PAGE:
The Sioux Council of the Boy Scouts of America plans to raise nearly $1.6 million to improve scouting facilities at its regional center in Sioux Falls and SDN will play a role in making it happen.
A four-month phase of the fundraising campaign endorsed by the Sioux Falls Area Chamber of Commerce won’t begin until April 1, 2019. However, SDN Communications recently helped jumpstart the campaign with a $3,640 contribution. The money was donated by SDN and participants in a recent, company-hosted golf event.
Scouting is familiar and special activity for SDN CEO Mark Shlanta, who will co-chair the Boy Scouts’ fundraising campaign in 2019. Dana Dykhouse, CEO of First Premier Bank, will serve as the other co-chair.
Shlanta was active in scouting as a youth, and he remains active as an adult. As a Boy Scout, he earned the designation of Eagle Scout, the highest rank attainable. His late grandfather was an Eagle Scout. So are his four sons: Michael, Karl, Joe and Scott.
As envisioned, the scouting facility expansion will create a nice, new attraction for the community as well as a fun and educational addition for regional scouting programs.
The Sioux Council serves 61 counties in the eastern two-thirds of South Dakota and parts of southwestern Minnesota and northwestern Iowa. With help from nearly 2,500 volunteers, more than 10,000 youths and adults participate annually in scouting programs.
The organization plans to add a three-story Urban Adventure Center to the Sioux Council Center for Scouting at 800 N. West Ave. in Sioux Falls. New features will include indoor rock climbing, a 100-foot zip line and a state-of-the-art classroom with a video communications equipment.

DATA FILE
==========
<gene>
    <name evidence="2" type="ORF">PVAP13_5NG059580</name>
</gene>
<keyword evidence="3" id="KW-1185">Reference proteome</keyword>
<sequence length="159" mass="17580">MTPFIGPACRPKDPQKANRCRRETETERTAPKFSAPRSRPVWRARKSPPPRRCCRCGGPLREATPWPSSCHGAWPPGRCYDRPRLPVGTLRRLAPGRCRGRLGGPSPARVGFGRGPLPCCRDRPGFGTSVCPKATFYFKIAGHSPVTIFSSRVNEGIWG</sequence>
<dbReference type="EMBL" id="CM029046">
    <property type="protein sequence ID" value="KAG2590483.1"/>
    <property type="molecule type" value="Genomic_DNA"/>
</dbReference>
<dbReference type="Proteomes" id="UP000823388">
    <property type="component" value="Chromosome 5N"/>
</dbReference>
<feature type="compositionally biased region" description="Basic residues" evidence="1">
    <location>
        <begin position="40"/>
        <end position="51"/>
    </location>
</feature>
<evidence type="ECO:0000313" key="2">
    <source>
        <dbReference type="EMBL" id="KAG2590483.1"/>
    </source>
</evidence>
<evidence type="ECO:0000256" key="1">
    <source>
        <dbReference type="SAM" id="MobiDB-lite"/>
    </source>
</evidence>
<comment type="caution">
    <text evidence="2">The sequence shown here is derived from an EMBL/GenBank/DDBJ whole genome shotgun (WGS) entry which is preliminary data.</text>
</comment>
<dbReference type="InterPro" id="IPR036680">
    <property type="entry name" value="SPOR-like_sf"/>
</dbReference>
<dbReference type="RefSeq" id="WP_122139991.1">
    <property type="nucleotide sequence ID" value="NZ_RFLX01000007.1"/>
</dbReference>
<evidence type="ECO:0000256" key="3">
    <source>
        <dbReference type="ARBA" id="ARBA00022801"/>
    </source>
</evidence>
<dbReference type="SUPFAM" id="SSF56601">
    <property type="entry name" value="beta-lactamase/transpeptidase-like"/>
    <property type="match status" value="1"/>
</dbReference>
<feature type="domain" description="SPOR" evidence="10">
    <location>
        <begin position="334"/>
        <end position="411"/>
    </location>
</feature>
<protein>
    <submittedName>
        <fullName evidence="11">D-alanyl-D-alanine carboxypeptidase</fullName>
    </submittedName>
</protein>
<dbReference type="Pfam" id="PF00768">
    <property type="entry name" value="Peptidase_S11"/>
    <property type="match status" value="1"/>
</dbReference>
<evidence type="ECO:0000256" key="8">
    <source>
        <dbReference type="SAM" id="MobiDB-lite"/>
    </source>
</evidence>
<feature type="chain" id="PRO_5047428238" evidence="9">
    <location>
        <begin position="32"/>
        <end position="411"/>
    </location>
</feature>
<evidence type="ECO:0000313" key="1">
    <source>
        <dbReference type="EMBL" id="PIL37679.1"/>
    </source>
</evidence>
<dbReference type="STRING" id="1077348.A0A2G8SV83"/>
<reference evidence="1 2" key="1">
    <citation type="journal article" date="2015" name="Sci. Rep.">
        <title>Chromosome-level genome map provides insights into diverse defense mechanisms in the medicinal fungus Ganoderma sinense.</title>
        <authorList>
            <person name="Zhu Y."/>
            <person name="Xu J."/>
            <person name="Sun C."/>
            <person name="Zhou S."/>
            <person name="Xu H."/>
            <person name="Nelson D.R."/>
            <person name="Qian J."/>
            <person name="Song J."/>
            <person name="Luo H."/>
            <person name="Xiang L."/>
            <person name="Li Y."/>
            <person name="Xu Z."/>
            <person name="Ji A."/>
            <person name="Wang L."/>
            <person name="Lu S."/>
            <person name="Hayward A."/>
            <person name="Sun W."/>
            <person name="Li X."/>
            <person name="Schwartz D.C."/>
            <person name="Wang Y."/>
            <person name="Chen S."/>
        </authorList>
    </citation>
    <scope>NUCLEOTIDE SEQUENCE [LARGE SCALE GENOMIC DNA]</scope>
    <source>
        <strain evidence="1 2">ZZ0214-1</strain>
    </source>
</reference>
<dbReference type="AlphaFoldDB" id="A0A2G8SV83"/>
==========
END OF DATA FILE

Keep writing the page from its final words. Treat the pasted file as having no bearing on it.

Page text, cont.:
The center also will include features such as showers so that it can serve as a base camp for Boy Scouts who visit Sioux Falls from out of town, Scout Executive Tom Smotherman said.
The center is expected to attract at least 7,500 visitors to Sioux Falls a year. It is also expected to be a local attraction because it will be available to groups from businesses, schools and churches for activities such as teambuilding exercises, he said.
“We are just now putting the campaign together,” Smotherman said. “We look forward to serving scouts better and the community better.”
Shlanta looks forward to what the improved facility will do not only for scouts but also the community. As an adult, he has served as a den leader for Cub Scouts, as a scoutmaster for Boy Scouts and as a Board member. For him, scouting is about helping young people by providing them with opportunities to meet new people, see new places, explore things and develop skills while having fun.
“To me a big part of scouting is the interpersonal relationships, the people I met. It’s just like life every day. A big part of your life is the people you meet and the interpersonal relationships you keep,” Shlanta said.
“For youth and adults, scouting offers a way to develop life skills while introducing you to other skills, activities and adventures,” he said. Those skills, Shlanta believes, will be valued in the area workforce.
The purpose of Scouting is to provide educational programs to help youths build character, train in the responsibilities of citizenship and develop personal fitness. Experiencing the outdoors is a big part of membership.
The Cub Scouts serve children 6 to 10, and the Boys Scouts serve children 10 to 17. Beginning in the fall of 2018, Cub Scout programs will be available to “full families,” an organizational term that means girls as well as boys will be welcome. Boy Scouts programs will be similarly opened in the fall of 2019.
Scouting programs such as Exploring and Venturing already are open to girls as well as boys.
For more information, visit the website for the Sioux Council of the Boy Scouts of America.